A lively Vonnegut-esque social critique that pretends to be esoteric buffoonery.




This encore anthology of misanthropic writings offers another dose of satirical drama, essays, illustrations, asides, and a print-your-own Ph.D. diploma.

In this work, Reneau (MisAnthropology: A Florilegium of Bahumbuggery, 2003) includes four absurd “conversations” (dramas), “pontifications” (essays), and sketches by Mexican political cartoonist Rogelio Naranjo. The diverse subject matter includes the O.J. Simpson trial reimagined in the form of an opera, and a sci-fi drama with a gender-bending married couple intent on populating a planet. In his essay “The Perils of Satire,” Reneau discusses the risks and rewards of the form, saying “a ‘bad’ argument against the cause you promote can perhaps be more effective than a ‘good’ argument in favor of it.” He follows this up with “The Bugby Legacy,” a satirical guide to running an organized religion as an ultra-successful business. The book is peppered with various caricatures—like the bombastic news anchor Yam Snosnibor— who go blithely about their business, unaware of their human foibles. Playful buffoonery, clever wordplay, and ridiculous antics serve to lampoon humanity and religion. Reneau’s tone is prevailingly lighthearted. “We hitched a ride on a tedious trek to this turkeyhole in the sky?” asks a character who has just spent millions of light-years traveling to a new home. Readers should feel as if they are in on the jokes, even if some of the 50-cent words and creative language can be overwhelming: “Our task is to entice negotiables from the wallets of the illiterati, and convince these yokels that they will want to be able to comment knowingly on this Pillar of Western Literature at their water cooler or sewing circle.” The occasionally digressive conversations debate the American justice system and the First and Second Amendments. Reneau also tells jokes about various groups and icons, including the NRA and Abraham: “He was stopped from consummating this cockamamie deed when an angel of Yahweh suddenly appeared in the nickotime and assured this obedient idiot, who was just following orders, that he was only kidding.”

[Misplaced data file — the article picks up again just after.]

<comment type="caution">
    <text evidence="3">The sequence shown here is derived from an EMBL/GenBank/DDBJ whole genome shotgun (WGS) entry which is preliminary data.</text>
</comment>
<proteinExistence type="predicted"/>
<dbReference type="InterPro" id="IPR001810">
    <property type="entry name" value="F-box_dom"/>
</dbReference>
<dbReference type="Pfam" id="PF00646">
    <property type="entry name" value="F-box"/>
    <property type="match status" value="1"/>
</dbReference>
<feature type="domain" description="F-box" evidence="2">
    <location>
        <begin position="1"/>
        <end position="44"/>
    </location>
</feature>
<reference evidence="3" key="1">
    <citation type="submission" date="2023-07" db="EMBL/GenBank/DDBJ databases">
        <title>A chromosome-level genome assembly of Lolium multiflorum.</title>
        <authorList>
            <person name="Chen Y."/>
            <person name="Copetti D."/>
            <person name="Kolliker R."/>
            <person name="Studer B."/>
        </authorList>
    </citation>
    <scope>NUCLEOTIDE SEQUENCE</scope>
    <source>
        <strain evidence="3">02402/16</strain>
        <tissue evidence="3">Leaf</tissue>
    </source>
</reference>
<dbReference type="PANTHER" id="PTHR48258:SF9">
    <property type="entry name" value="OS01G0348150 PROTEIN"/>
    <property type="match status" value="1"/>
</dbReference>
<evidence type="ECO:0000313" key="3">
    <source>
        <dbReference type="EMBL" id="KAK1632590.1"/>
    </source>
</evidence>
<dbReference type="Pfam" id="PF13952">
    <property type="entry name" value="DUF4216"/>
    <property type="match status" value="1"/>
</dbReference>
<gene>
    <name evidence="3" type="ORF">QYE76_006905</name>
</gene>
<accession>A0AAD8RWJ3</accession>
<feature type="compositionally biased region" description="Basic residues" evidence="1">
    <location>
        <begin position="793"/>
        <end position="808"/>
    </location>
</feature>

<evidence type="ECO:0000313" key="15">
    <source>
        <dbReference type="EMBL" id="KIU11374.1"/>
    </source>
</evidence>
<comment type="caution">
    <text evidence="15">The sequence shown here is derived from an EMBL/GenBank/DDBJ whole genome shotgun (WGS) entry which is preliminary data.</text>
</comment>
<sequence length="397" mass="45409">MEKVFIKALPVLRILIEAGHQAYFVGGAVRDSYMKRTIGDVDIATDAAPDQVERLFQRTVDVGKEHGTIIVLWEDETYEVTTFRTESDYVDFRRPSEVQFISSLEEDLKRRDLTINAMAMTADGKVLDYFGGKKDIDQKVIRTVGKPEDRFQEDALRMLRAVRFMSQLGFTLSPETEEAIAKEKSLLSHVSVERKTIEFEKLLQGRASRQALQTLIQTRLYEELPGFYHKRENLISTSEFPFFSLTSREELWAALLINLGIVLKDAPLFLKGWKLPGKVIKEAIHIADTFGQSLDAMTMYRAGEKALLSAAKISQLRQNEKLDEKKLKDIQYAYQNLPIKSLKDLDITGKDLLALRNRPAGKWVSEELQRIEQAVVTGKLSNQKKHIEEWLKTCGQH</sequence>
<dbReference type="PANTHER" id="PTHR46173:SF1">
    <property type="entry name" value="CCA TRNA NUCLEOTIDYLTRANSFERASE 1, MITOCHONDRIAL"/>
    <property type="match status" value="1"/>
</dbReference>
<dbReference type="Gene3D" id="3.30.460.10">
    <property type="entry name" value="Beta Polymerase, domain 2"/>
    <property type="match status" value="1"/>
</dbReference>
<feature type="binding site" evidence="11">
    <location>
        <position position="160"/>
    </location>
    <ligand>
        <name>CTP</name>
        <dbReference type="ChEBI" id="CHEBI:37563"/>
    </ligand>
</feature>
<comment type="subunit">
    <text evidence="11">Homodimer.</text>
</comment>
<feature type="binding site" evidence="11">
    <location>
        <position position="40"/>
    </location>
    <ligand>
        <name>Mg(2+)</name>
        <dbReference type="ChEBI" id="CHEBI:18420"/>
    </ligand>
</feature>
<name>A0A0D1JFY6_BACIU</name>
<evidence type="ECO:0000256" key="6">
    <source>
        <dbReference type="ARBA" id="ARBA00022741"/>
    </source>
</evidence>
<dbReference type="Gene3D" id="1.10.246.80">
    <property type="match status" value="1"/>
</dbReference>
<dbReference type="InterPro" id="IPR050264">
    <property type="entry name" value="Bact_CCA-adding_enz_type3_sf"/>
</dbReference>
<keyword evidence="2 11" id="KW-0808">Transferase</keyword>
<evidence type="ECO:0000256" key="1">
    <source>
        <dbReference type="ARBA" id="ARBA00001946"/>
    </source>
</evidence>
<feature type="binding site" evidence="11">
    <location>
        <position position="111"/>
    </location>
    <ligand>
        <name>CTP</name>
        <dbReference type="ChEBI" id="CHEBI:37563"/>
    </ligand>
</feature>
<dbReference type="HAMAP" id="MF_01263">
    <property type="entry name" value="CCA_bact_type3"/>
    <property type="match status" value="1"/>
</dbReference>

A lively Vonnegut-esque social critique that pretends to be esoteric buffoonery.

Pub Date: Oct. 1, 2008

ISBN: 978-0-9729549-1-4

Page Count: 198

Publisher: Donlazaro Translations

Review Posted Online: Feb. 28, 2017

Did you like this book?

No Comments Yet



Noted jazz and pop record producer Thiele offers a chatty autobiography. Aided by record-business colleague Golden, Thiele traces his career from his start as a ``pubescent, novice jazz record producer'' in the 1940s through the '50s, when he headed Coral, Dot, and Roulette Records, and the '60s, when he worked for ABC and ran the famous Impulse! jazz label. At Coral, Thiele championed the work of ``hillbilly'' singer Buddy Holly, although the only sessions he produced with Holly were marred by saccharine strings. The producer specialized in more mainstream popsters like the irrepressibly perky Teresa Brewer (who later became his fourth wife) and the bubble-machine muzak-meister Lawrence Welk. At Dot, Thiele was instrumental in recording Jack Kerouac's famous beat- generation ramblings to jazz accompaniment (recordings that Dot's president found ``pornographic''), while also overseeing a steady stream of pop hits. He then moved to the Mafia-controlled Roulette label, where he observed the ``silk-suited, pinky-ringed'' entourage who frequented the label's offices. Incredibly, however, Thiele remembers the famously hard-nosed Morris Levy, who ran the label and was eventually convicted of extortion, as ``one of the kindest, most warm-hearted, and classiest music men I have ever known.'' At ABC/Impulse!, Thiele oversaw the classic recordings of John Coltrane, although he is the first to admit that Coltrane essentially produced his own sessions. Like many producers of the day, Thiele participated in the ownership of publishing rights to some of the songs he recorded; he makes no apology for this practice, which he calls ``entirely appropriate and without any ethical conflicts.'' A pleasant, if not exactly riveting, memoir that will be of most interest to those with a thirst for cocktail-hour stories of the record biz. (25 halftones, not seen)